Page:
These images are from three interactive maps of the US at Cool Climate Network:

JT Average Vehicle Miles

(Joshua Tree in red oval)

Reanna and I drive our Yaris about 1,200 miles a month. That’s less than 40% of average if what they mean is how many miles individuals are traveling in vehicles per month. They could mean how many miles each vehicle travels per month, though, which places us at 75% of average.

JT Average Energy Carbon Footprint

(Joshua Tree in red oval)

JT Average Carbon Footprint

(Joshua Tree in red circle)

I tried out a three carbon footprint calculators (and wrote about it here and here) in 2012, which produced estimates of 10.41, 13.7, and 17 metric tons of CO2 for me. That makes it look like Reanna and I were somewhere between average and 2/3 of average, which I doubt. I bet we’re at half or less of Joshua Tree average–we live in a very small space with solar-generated electricity, don’t spend much money, and drive a fairly efficient vehicle–but I can’t prove it without a really good, thorough carbon footprint calculator. Can anyone recommend one?


On a challenge from the blog 400 Days ’til 40 I did a quick-and-dirty calculation of our carbon footprint for a year here in California. I just used the top hit on Google for “carbon footprint calculator” and made my best estimates for all the values they asked for:

1. I live in California, USA, in a household of two.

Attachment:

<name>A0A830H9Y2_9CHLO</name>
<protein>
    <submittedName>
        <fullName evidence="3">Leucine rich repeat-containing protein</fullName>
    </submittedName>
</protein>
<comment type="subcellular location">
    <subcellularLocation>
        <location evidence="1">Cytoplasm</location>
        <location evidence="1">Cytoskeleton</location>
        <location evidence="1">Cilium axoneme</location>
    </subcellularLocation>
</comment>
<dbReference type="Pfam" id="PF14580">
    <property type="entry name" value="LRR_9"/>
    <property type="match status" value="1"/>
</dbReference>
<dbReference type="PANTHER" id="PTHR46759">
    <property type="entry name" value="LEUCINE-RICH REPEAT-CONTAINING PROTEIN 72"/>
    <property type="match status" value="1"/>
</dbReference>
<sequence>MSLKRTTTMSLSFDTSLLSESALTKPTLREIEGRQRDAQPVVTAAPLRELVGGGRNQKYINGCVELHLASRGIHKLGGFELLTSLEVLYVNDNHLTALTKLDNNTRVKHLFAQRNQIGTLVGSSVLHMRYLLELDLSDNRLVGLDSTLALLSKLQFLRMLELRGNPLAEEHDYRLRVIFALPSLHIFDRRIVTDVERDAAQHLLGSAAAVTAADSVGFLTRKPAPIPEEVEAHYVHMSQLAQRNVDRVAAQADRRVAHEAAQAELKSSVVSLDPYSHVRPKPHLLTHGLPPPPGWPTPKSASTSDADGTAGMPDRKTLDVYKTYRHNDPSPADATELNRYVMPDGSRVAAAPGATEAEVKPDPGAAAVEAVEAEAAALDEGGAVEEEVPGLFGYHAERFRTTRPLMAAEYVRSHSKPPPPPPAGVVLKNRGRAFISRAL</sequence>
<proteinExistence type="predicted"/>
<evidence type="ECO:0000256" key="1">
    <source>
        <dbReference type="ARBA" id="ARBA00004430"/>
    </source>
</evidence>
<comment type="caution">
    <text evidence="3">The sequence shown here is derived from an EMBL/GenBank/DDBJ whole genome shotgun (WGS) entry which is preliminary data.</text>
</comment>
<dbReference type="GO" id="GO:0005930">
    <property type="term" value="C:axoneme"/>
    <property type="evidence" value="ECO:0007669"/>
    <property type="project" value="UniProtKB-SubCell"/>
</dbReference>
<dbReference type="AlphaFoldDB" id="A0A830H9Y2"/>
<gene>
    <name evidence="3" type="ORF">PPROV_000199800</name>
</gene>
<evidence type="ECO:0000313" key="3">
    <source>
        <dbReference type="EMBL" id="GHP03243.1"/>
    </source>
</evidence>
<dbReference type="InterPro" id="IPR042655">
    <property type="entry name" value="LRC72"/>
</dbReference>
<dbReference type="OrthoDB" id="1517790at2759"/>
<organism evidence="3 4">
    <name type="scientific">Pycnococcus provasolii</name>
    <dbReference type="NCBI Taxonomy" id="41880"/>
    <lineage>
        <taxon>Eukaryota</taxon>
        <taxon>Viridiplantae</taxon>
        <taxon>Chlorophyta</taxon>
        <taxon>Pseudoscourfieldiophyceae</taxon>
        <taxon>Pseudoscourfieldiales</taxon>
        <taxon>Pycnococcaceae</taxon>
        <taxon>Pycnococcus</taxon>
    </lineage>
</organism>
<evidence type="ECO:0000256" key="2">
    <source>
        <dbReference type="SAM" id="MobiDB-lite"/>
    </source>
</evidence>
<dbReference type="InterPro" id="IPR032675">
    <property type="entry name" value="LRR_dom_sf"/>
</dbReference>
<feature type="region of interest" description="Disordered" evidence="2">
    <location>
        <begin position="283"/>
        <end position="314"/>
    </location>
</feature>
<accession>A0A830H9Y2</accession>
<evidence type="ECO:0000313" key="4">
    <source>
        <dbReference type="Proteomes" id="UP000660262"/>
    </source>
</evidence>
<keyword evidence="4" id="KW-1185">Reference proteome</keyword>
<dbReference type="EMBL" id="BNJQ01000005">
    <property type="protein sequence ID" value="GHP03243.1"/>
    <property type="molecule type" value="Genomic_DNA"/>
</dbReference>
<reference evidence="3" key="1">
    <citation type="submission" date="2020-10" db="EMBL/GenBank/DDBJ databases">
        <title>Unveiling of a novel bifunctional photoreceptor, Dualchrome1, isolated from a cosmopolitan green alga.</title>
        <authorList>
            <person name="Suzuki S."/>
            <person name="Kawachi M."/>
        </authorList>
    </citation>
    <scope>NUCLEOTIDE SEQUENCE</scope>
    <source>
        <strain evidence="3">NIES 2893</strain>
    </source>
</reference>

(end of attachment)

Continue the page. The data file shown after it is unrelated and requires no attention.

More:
2. I use no natural gas, heating oil, coal, LPG, and no net electricity by virtue of a solar array, thanks to an investment by my father. Reanna and I cook with propane, and a little research is leading me to believe we will go through approximately 50 gallons in a year, maybe less. Our share of the firewood that my parents burn for heat in the evenings is about .4 of a cord. My share of all this contributes .08 metric tons of CO2 per year.

3. I fly to Portland and to Albany every year to work at Not Back to School Camp. That contributes .95 metric tons of CO2. Something like a quarter of a ton for each leg. Pricey!

4. Car travel is the biggest polluter at 5.05 metric tons of CO2. This amount probably varies quite a bit each year and is way up from my Eugene, OR lifestyle. This estimate includes a few trips to town each week, a dozen trips to the LA area, and one long road trip to Canada. That’s a bit less than 2 tons for each of those kinds of commutes.

5. I use a significant amount of bus and train travel on my business (and some other) trips as well, adding about .12 metric tons of CO2.